luzar@ubuntu:/etc/squid$ sudo cp squid.conf squid.conf.bac
luzar@ubuntu:/etc/squid$ ls -l
-rw------- 1 root root 168394 2008-12-24 16:20 squid.conf
-rw------- 1 root root 168394 2008-12-24 17:07 squid.conf.bac
Here is a step by step guide on how to configure a basic squid caching proxy server. Open squid.conf with your favorite text editor. Here is an example using vim editor :
luzar@ubuntu:/etc/squid$ sudo vim squid.conf
[sudo] password for luzar:
This is an example of squid.conf file when you open it with vim editor:
Go to the line http_port. We are going to set http port for the squid caching proxy server. You can set port as in example below:
Tips: If you are using vim, in command mode, type /term to search for the term you are looking for. Pres n to find the next occurrence of the search term. Squid.conf is quite a big file for you to scroll.
# Squid normally listens to port 3128
Next, we are going to set cache directory for our squid caching proxy server. The cache_dir is disabled by default. You can copy that line and add your preferred cache directory size for your caching proxy server. You can set more than one cache directory if you have many partitions and named the cache directory as cache1, cache2, cache3, so forth.
# cache_dir ufs /var/spool/squid 100 16 256
cache_dir ufs /var/spool/squid/cache1 1000 16 256
The value 100 after cache directory is the size value in MB. Set it according to your need. Remember that the cache directory must be empty. In the example above, I set it to 1000MB. The second and third values (16 256) are sub directory first and second tier.
We can set administrator email address in cache_mgr so email can automatically sent to us if squid dies.
# cache_mgr webmaster
Another important configuration we need to set is squid log. Squid log can be set in access_log parameter. This is the default path and file used:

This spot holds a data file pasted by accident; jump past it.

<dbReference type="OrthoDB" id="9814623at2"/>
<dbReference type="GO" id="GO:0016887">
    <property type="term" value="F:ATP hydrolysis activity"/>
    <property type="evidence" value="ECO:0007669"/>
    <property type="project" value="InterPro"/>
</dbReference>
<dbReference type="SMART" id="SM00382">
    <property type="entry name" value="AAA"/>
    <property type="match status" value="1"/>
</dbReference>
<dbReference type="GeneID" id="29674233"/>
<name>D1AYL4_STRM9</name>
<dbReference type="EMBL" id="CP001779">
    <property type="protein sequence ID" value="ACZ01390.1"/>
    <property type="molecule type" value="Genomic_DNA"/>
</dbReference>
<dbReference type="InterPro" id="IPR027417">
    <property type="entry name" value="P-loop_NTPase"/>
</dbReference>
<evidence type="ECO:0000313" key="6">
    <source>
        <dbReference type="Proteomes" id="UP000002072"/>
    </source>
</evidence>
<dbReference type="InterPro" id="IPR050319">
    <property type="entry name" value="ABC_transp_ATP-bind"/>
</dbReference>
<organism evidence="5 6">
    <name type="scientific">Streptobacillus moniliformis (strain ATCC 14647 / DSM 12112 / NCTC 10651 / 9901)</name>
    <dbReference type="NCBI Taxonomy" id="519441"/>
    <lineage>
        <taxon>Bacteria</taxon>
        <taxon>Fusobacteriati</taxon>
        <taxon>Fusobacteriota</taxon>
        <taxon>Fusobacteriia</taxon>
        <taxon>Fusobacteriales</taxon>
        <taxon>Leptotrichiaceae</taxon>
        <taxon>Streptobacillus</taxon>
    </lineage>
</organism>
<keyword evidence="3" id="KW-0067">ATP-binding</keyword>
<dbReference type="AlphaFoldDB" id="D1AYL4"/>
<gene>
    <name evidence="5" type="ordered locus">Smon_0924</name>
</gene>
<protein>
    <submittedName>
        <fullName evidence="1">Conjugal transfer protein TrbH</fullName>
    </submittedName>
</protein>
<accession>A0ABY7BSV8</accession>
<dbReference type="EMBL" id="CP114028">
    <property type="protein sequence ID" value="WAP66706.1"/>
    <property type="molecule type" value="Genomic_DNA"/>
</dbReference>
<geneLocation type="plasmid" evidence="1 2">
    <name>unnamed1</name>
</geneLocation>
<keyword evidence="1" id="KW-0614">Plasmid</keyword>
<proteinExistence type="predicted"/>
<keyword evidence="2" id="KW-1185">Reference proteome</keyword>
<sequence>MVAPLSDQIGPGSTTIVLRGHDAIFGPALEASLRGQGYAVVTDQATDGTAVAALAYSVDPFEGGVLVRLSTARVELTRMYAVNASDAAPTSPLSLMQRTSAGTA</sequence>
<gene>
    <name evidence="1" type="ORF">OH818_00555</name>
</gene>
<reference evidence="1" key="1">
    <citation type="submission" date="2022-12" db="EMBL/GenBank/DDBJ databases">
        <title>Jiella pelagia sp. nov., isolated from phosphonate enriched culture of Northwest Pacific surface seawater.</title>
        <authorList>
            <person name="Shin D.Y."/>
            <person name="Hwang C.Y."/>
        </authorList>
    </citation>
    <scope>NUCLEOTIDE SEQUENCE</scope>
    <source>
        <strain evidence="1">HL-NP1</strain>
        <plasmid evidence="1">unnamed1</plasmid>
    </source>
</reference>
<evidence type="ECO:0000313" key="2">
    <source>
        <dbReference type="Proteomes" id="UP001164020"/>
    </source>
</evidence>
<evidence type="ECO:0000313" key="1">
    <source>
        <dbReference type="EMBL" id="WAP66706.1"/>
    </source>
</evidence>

# And priority could be any of:
# err, warning, notice, info, debug.
access_log /var/log/squid/access.log squid
Squid automatically create a default user proxy and a group proxy during the installation. Enable those names in the cache_effective_user and cache_effective_group in squid.conf file.
# cache_effective_user proxy
Enable ftp anonymous user if you need that.
# ftp_user Squid@
Now we need to set simple access control (acl) to allow ip address in our local network. Search for the acl localnet line and add your local area network ip addresses.
# Example rule allowing access from your local networks.
# Adapt to list your (internal) IP networks from where browsing
# should be allowed
# acl localnet src 10.0.0.0/8 # RFC1918 possible internal network
# acl localnet src 172.16.0.0/12 # RFC1918 possible internal network
# acl localnet src 192.168.0.0/16 # RFC1918 possible internal network
acl local_itnet src 192.168.0.0/255.255.255.0 # IT network
acl local_admnet src 192.168.1.0/255.255.255.0 # Admin network
Enable http_access from local network:
#Allow HTTP queries from local networks only
http_access allow acl local_itnet
http_access allow acl local_admnet
http_access deny all
Tips: Only allow ip address in your network.
# Example rule allowing access from your local networks.
# Adapt localnet in the ACL section to list your (internal) IP networks
# from where browsing should be allowed
acl local_itnet src 192.168.0.0/255.255.255.0 # It networkhttp_access allow localnet
acl local_admnet src 192.168.1.0/255.255.255.0 # Admin networkhttp_access allow localnet
Allow icp from local network:
#Allow ICP queries from local networks only
icp_access allow acl local_itnet
icp_access allow acl local_admnet
icp_access deny all
That covers all the basic squid configurations. Now we can restart squid service:
lluzar@ubuntu:/etc/squid$ sudo vim squid.conf
luzar@ubuntu:/etc/squid$ sudo /etc/init.d/squid restart
* Restarting Squid HTTP proxy squid [ OK ]